Congratulations to McKinley Middle School's Molly Lamb for receiving the "Who's My Neighbor" award from St. Paul's United Methodist Church in Cedar Rapids.
The award is dedicated to the memory of Dr. Percy Harris and his wife Lileah. It recognizes special people in the neighborhood that go above and beyond in what they do.
Lu Wherry, of St. Paul's United Methodist Church's M.L.K. Day Committee shares why Molly was chosen for the award.
"On Monday night, we celebrated Molly Lamb and what she has done for her students at McKinley. The extensive amount of her own personal time she spends individually with her students. To increase their chances of success, to listen to their concerns, their hopes, their fears. Molly teaches at-risk students in all academic areas. We are also very excited about her development of EGOS (Education, Goals, Opportunities, and Sports), an after school program for kiddos 5th grade through 9th grade. Molly does all of this work as a volunteer. She is offering at-risk students an opportunity to succeed, to break away from their social norms, and show them a pathway of structured goals and success. To educate is to empower. So the award reaches out into our community, and selects those that are leading much in the same way as Dr. Harris, by example. He worked hard to establish what is right in the community...so has Molly, Our award gives recognition to those who are not often recognized..but are very worthy."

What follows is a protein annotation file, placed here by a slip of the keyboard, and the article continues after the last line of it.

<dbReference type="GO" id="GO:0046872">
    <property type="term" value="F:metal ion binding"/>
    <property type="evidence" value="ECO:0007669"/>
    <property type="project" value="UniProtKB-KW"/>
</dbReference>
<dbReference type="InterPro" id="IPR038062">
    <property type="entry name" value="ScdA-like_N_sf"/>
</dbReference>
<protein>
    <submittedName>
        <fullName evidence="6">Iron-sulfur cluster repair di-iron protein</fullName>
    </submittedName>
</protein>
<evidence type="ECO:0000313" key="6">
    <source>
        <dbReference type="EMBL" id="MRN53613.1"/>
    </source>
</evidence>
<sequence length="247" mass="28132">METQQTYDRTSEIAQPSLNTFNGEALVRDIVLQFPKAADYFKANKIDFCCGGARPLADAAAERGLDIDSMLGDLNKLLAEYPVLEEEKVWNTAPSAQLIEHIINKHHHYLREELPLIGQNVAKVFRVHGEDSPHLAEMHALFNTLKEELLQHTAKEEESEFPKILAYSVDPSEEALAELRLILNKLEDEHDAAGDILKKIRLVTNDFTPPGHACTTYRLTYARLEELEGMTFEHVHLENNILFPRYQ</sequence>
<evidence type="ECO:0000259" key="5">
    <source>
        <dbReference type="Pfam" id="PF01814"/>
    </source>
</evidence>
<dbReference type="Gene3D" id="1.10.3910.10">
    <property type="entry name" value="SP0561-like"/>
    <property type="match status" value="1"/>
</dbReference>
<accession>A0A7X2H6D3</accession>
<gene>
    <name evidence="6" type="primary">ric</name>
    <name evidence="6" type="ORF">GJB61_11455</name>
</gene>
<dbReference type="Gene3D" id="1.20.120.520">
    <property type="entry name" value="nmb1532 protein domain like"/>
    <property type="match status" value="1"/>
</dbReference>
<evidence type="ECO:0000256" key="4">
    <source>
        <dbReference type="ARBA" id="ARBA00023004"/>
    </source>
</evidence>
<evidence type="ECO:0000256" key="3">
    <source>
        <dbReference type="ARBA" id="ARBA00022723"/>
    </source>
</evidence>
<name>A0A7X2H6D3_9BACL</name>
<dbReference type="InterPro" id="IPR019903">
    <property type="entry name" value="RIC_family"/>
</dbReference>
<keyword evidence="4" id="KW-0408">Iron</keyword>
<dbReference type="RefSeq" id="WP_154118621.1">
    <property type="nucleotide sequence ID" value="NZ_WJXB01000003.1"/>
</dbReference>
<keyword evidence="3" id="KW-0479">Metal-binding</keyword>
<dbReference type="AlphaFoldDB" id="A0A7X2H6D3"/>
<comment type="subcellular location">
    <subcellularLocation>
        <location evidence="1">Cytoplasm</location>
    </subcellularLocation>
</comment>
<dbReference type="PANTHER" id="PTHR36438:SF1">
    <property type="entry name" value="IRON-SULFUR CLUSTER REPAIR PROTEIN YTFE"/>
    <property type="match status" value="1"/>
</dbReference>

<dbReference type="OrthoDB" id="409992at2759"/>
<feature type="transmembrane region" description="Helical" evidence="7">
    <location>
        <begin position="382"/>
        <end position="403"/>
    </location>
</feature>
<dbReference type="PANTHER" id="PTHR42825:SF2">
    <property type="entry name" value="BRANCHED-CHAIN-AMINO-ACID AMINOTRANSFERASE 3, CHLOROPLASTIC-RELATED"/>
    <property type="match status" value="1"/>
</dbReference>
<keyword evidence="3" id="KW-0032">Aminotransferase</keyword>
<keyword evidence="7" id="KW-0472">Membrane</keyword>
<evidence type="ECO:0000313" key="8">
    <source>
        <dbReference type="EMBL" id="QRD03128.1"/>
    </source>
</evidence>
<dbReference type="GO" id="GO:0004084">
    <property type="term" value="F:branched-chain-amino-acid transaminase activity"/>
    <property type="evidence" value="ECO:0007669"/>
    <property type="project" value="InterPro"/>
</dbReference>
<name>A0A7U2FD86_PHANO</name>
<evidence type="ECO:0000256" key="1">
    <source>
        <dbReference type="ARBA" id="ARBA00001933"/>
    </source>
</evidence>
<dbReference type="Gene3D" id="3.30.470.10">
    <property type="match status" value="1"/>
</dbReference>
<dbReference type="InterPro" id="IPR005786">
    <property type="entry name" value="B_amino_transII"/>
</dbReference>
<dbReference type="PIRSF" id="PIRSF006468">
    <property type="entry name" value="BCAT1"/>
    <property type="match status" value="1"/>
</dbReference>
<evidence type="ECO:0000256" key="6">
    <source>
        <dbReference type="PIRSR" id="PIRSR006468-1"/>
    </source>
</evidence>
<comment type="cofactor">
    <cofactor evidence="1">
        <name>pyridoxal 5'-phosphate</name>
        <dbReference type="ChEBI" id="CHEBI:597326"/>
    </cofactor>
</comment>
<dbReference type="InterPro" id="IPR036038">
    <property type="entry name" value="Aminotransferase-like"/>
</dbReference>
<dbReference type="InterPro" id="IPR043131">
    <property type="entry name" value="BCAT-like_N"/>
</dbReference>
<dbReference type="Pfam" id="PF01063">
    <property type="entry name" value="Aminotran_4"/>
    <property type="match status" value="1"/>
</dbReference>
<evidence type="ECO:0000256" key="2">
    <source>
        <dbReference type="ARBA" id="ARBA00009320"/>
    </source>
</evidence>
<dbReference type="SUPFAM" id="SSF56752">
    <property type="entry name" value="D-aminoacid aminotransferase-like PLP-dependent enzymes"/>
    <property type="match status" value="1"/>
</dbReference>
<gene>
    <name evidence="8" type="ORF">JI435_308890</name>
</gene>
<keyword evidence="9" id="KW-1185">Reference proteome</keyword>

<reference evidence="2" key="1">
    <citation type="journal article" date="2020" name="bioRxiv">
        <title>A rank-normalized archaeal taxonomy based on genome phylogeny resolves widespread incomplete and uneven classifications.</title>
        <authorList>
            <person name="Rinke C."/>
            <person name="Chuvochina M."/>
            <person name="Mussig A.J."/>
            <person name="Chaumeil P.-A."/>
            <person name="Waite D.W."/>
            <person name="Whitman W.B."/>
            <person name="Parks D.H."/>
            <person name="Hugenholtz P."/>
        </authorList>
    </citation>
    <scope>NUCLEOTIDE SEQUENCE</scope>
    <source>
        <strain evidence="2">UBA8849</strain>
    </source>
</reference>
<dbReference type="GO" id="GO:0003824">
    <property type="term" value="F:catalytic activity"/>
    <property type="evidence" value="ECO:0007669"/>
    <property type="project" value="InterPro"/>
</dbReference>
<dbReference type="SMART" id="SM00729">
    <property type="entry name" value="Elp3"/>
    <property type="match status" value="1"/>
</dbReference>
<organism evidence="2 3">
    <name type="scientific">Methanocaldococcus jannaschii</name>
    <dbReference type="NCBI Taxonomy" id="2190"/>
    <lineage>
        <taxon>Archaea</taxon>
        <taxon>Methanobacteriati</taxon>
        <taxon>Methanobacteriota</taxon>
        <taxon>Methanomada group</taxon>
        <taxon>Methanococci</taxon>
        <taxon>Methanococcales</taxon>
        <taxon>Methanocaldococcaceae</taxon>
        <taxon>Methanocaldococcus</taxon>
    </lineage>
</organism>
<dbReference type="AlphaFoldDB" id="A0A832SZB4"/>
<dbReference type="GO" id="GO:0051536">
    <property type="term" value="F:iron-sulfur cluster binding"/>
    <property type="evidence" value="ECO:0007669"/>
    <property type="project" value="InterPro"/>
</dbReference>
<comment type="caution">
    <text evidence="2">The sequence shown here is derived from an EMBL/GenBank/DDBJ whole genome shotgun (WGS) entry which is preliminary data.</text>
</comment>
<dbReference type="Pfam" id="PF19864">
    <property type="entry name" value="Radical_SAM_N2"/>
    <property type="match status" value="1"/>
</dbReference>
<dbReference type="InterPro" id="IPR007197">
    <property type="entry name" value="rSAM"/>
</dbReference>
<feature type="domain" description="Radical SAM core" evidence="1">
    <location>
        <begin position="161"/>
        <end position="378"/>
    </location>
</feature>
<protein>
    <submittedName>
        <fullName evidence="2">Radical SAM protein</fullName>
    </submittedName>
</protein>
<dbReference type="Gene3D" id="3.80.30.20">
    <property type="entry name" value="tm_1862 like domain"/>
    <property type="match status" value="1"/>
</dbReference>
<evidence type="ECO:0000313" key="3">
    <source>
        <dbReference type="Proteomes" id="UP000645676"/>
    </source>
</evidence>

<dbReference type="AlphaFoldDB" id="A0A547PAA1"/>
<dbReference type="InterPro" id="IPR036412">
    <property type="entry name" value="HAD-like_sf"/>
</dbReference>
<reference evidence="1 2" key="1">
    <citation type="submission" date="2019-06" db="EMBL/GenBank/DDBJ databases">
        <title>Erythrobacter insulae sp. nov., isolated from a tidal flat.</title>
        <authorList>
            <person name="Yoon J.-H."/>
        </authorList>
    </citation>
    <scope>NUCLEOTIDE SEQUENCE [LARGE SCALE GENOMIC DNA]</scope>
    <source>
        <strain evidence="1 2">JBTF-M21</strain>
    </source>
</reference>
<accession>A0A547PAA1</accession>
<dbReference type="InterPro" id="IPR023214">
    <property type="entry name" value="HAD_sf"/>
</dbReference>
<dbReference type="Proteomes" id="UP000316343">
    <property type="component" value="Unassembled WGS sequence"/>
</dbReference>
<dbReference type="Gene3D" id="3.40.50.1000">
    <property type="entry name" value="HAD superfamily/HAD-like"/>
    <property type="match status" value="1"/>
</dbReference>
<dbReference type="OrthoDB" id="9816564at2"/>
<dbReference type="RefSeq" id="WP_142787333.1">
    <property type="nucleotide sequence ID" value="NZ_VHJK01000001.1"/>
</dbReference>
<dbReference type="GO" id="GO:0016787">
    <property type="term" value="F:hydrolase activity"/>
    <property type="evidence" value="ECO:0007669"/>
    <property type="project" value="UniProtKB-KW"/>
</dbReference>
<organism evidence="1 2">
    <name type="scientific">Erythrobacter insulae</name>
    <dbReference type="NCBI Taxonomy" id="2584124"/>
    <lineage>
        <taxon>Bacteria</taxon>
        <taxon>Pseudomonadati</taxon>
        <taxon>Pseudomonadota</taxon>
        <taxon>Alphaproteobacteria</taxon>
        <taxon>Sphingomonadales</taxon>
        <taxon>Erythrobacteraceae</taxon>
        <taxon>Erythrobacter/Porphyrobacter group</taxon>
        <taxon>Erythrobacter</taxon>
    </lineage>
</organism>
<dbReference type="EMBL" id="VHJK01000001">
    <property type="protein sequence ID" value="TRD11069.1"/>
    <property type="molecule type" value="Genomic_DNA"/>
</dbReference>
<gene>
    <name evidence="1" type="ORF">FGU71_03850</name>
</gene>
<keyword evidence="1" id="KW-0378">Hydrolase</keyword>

The award was presented to Molly during the church's M.L.K. Day celebration, Monday evening.
More information about Dr. Percy Harris provided by St. Paul's United Methodist Church.
"Dr. Harris was an iconic community leader. Dr. Harris was Cedar Rapids' first black physician.
Dr. Harris started with an internship at St. Luke's in 1957. At the time, the family lived in a house owned by the hospital, due to racial restrictions on where they could live.
In 1961 the C.R. businessman, Robert Armstrong advocated for the family and asked St. Paul's U.M.C. to sell one of its lots in the 3600 block of Bever Ave SE to the Harris family. It was a controversy that split the church. Out of 751 church members, 460 agreed to sell the lot to the Harris. From that day forward, Dr. Harris was the bridge between the social divide. He was active in several leadership positions...President of the C.R. chapter of the NAACP, the Black Culture Advisory Board at Coe College, medical staff president at St. Luke's hospital, first black member of the Iowa Board of Regents. Dr. Harris became Linn County's first Medical Examiner, a position he held for nearly 40 years. In 1976 he led the team responsible for bringing open heart surgery to St. Lukes."